Connecticut State Colleges and Universities Teeter with Limited Assistance, Uncertain Enrollment, Fear of a Second Outbreak

As the start of the 2020-2021 academic year approaches, the Connecticut State College and University system has a $10 million deficit caused by spring semester room and board refunds that were not fully reimbursed by the federal Coronavirus Aid, Relief and Economic Security (CARES) Act.

“Moving forward our best bet is to get assistance from the Coronavirus Relief Fund,” said Ben Barnes, chief financial officer for the state college and university system.

Although the Federal Emergency Relief Act has verbally confirmed that the college and university system will receive some funds, so far the system has not received any funding — apart from the initial CARES Act grant — that could be used to cover the cost of refunding room and board expenses.

With campuses set to reopen with residential student populations and in-person and online classes in the fall, the state system’s president expressed confidence that the 17 colleges and universities would weather the financial fallout of the initial wave of COVID. He said that he was less confident if either the fall or spring semesters are cut short.

“Your guess is as good as mine for the long term,” President Mark Ojakian said to the state Appropriations Committee on Monday afternoon. “If we are forced to shut down and either semester is not completed, we will have a dire financial problem going forward.”

To avoid prematurely closing, the college and university system has been working to implement on-campus COVID testing in a partnership with Griffin Health, upgrading air filters and HVAC systems in campus buildings, redesigning curriculum and classrooms for both online and in-person students and recruiting additional students to lessen the financial impact of declining enrollments.

At Capital Community College, several advertising campaigns targeting specific student populations, including the Hispanic population in Hartford, have been launched to encourage more enrollment.

So far, the school has seen only 16 percent of students enroll in classes out of 2,000 students who applied and were accepted for the fall, according to Duncan Harris the chief executive officer at Capital.

“We are calling to figure out why they haven’t enrolled, polling them and encouraging them,” Harris said. “I think it’s the anxiety of uncertainty that is the main thing.”

According to Harris, 1,000 of Capital’s 3,215 students are Hartford residents who have been disproportionately affected by the COVID-19 pandemic and measures to slow the spread of the virus. Rent payments, car payments, generational living situations and part-time jobs have made it more difficult for these students to commit to returning to school.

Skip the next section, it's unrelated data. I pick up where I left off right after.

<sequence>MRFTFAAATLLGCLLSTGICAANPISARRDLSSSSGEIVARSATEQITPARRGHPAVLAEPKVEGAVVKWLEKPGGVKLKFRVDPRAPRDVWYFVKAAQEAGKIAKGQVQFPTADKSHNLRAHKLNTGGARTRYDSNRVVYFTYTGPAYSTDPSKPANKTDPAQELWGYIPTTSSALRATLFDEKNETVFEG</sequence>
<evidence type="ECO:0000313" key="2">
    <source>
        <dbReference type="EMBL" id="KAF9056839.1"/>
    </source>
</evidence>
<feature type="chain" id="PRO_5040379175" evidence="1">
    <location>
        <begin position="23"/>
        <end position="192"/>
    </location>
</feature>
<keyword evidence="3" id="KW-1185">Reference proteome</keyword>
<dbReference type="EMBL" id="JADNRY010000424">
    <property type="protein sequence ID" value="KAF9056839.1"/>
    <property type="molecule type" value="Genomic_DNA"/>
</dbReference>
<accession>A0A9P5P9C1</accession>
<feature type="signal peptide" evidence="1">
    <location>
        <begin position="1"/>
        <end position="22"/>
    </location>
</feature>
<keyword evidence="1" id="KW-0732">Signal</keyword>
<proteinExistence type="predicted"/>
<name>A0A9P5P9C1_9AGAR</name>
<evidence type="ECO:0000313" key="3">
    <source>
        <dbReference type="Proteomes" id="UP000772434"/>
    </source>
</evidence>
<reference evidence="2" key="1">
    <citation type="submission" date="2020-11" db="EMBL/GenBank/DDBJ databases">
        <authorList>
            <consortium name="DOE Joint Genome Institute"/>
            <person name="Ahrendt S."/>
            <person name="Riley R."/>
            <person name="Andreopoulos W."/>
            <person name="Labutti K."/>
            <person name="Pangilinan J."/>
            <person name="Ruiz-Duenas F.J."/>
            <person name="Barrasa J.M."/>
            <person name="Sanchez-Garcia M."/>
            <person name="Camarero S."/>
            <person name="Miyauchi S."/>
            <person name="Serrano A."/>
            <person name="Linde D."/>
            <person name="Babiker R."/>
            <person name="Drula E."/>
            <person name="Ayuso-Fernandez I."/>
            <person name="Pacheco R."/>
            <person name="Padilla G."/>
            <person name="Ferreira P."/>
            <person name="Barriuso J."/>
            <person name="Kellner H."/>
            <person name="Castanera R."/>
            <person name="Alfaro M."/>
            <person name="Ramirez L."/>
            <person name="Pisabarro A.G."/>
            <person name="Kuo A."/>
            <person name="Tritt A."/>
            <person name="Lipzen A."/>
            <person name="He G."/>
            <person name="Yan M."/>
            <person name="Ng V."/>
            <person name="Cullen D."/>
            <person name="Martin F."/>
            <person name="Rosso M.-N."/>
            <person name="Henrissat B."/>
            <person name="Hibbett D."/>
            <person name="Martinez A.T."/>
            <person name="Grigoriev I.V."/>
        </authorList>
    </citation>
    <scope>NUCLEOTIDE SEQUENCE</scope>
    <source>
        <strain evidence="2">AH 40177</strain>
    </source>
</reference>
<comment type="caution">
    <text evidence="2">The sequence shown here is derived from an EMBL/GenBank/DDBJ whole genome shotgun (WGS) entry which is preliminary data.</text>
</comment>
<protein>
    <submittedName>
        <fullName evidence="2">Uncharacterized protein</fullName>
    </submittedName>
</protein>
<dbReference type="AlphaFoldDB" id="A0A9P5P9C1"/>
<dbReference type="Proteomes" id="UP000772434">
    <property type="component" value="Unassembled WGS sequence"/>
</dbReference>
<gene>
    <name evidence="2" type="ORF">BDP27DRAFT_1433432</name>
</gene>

“I do think that students being in school provides some sense of stability and forward motion,” Harris said. “So, I’m certainly pitching that in the communication campaign.”

At Southern, Eastern, Western and Central Connecticut State University enrollment appears higher than the 10 percent decline predicted by the Board of Regents.

According to Ojakian, there is no identifiable pattern shared among the students who are not choosing to enroll, whether they are in-state, out-of-state or are international students.

“We’ve seen some drop off in students enrolling in the universities, but so far we are seeing those enrollment numbers coming in better than we anticipated,” Ojakian said. “In adoption our budget this past July, our budget assumed a 10 percent reduction in enrollment.”

Enrollment decisions are due July 31, allowing for a more accurate tally of the enrollment decline next week.

At Southern, the most urban of the four state university campuses, the 2,200 spaces reserved in dorms on campus have yet to be filled, reducing an important income stream from room and board fees.

“Being in an urban environment actually does not help Southern,” said Joe Bertolino, the president of the university. “Most students have access to public transportation and are more inclined to commute during this period when they may have chosen to stay on campus otherwise.”

Lessons learned from COVID

Although financial situation of the College and State University system remains uncertain, institutions throughout the system report lasting changes for the better, with or without the pandemic.

At Capital Community College, for example, attendance at advisor meetings has increased as they are moved online.

“Many students would prefer to meet with their advisors online rather than take two buses to get here,” Harris said. “We will actually continue some of that post COVID now.”

At Southern, the administration has invested in calling incoming students, as well as their families and former high schools, to survey their needs and situation while enrolling in their first semester.

“In the long term this will trigger us to collect more data, COVID or not” Bertolino said.

Some of those services include remote therapy and health services as well as virtual activities for students.